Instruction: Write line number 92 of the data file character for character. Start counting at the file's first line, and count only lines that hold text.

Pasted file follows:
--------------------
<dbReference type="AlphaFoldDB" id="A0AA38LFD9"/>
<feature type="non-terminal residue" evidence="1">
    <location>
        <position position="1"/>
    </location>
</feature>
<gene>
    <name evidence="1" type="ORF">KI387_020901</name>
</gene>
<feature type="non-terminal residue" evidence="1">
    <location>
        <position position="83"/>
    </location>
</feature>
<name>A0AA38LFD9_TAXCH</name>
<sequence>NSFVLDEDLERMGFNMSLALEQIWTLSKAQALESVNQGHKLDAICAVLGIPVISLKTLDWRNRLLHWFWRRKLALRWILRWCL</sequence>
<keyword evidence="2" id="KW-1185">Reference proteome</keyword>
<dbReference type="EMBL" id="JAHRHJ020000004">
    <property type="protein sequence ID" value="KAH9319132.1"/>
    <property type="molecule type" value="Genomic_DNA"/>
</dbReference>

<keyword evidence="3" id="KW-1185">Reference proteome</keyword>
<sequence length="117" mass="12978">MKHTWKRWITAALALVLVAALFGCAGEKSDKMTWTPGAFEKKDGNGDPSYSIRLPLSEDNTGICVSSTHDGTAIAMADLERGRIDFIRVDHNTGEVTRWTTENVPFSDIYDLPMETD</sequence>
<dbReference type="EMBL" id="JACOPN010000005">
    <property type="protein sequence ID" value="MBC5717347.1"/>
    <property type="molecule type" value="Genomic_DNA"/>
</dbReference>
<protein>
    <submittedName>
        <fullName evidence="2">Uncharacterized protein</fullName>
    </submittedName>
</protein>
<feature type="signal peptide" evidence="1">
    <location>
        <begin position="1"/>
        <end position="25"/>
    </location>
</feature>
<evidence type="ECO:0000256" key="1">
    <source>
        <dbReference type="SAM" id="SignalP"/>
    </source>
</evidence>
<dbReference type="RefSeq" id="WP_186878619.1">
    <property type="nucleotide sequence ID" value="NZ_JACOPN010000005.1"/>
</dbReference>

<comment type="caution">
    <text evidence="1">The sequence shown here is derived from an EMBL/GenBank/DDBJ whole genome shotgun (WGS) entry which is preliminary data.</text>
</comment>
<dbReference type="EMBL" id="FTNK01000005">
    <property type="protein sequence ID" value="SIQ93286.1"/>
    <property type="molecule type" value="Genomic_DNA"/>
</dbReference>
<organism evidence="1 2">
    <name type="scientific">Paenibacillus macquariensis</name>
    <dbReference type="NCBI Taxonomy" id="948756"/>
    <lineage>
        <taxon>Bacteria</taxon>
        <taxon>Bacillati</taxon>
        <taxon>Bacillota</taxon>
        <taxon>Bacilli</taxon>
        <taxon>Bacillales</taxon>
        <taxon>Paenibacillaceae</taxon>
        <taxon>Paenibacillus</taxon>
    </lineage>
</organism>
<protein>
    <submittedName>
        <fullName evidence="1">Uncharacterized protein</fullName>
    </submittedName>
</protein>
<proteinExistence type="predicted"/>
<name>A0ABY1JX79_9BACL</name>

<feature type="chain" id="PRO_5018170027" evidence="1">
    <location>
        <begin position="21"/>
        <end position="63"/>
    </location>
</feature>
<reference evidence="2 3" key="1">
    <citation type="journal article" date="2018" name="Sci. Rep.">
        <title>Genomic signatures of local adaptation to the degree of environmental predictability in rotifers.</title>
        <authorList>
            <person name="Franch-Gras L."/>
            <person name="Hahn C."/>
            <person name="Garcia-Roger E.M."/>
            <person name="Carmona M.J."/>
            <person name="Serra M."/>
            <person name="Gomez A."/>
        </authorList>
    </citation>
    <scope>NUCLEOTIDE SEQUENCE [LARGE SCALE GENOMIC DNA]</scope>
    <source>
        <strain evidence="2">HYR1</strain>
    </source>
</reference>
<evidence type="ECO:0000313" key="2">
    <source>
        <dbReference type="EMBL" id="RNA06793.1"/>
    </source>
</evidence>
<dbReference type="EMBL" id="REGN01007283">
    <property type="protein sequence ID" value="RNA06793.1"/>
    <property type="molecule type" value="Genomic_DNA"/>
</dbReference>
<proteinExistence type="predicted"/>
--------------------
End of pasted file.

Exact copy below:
    <scope>NUCLEOTIDE SEQUENCE [LARGE SCALE GENOMIC DNA]</scope>